top of page
  • Caitlyn Lynch

Book Review: The Piper's Pursuit by Melanie Dickersen

EDITED TO ADD: Well after I read the book and wrote this review, I found out that the author has also written a version of MULAN and ALADDIN, both whitewashed and set in Western Europe. Which is such a huge fucking NOPE I’d have reversed any positive recommendation I gave this book. Good thing I already thought it was shite then, huh?

This is book 10 in Dickersen’s Hagenheim series, all apparently fairytale retellings. I haven’t read any of the others but did feel that this retelling of the Pied Piper of Hamelin could be read alone; while there is reference made to the hero Steffan’s actions in previous books, it wasn’t confusing or necessary to know about.

In 1424, things are very wrong in the small German town of Hamlin. There’s a plague of rats and worse by far, children have been disappearing for months, supposedly killed by the Beast of Hamlin, a terrifying wolf-creature. Stepdaughter of the mayor, Katerina is determined to save her people, but she can’t do it alone. When a handsome stranger turns up and helps her defeat a wolf on his first day in town, she takes the first tentative steps towards trusting.

I’d call this a YA novel aimed at the younger end of the target demographic. I’d probably have adored this when I was about 12, but older me started nit-picking right away - 52 children missing from a small town is catastrophic, an entire generation missing, and there’s no way the townspeople wouldn’t have been in open revolt by that stage. The thing with the rats was weird and made no sense, because any peasant knows how to kill a rat. Cats and dogs were kept for the purpose, and a mayor eager to splash cash around should have been importing ratting terriers to deal with it immediately.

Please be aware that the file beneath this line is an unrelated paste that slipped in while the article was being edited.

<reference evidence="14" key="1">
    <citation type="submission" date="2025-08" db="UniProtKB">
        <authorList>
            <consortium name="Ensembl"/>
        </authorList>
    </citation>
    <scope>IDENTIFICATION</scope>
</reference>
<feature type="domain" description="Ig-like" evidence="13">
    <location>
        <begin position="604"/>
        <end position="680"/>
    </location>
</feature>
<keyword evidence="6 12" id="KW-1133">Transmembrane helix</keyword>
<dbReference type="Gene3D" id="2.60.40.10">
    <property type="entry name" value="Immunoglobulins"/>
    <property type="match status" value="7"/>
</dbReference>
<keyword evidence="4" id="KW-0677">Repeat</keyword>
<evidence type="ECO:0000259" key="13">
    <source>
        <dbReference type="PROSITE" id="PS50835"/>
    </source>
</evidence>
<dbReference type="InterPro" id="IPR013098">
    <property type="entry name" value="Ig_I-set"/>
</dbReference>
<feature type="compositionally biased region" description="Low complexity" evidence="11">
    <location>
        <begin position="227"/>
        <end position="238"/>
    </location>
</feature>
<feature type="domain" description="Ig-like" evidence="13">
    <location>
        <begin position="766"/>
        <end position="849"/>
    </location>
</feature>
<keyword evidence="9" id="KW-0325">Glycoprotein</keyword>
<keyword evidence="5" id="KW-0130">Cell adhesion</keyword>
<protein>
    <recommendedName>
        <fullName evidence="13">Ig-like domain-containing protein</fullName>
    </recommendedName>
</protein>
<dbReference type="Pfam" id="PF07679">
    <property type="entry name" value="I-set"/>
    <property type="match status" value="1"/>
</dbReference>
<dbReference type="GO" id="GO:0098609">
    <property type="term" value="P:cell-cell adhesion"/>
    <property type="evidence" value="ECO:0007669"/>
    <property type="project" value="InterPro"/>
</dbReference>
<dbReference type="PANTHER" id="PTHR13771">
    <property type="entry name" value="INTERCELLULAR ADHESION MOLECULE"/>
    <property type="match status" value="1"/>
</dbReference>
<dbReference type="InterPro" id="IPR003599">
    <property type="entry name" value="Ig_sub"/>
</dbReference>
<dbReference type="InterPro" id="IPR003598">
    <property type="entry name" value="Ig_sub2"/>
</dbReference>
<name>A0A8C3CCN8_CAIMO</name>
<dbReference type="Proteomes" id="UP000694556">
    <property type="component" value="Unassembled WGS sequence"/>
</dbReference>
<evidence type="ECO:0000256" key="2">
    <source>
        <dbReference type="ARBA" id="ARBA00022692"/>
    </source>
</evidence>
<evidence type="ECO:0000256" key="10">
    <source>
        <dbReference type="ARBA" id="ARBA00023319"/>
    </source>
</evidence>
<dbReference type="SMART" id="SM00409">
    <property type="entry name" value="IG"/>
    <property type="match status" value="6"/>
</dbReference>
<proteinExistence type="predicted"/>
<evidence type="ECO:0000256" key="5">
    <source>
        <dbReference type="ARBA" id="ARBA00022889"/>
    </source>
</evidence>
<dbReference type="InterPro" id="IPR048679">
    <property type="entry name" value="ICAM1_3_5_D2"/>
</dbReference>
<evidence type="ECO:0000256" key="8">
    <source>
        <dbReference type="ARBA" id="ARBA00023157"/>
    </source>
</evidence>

The Christian themes get very heavy-handed towards the end of the book - Steffan confessing his sin of wanting to kiss Katerina made me roll my eyes. I don’t mind a certain amount of prayer and thanksgiving in historicals particularly because religion was a major part of everyday life in those times, but here it comes off evangelical and self-righteous, especially when Katerina is attempting to get the villain to have a change of heart by telling him God won’t forgive him.

I’m obviously not the target market for this book, being neither 12 nor evangelical Christian. However, if you’re a parent who considers that this might be suitable for a child you’re choosing reading material for, bear in mind there are some uncomfortable themes in here, such as Katerina’s abusive stepfather and hints at sexual violence as well as enslavement of children, cruelty to animals and other difficult topics. I guess I’m struggling to see who would actually be the appropriate target audience here, because I can’t think of anyone I’d recommend it to. Two stars.

Disclaimer: I received a review copy of this book via NetGalley.

10 views0 comments
bottom of page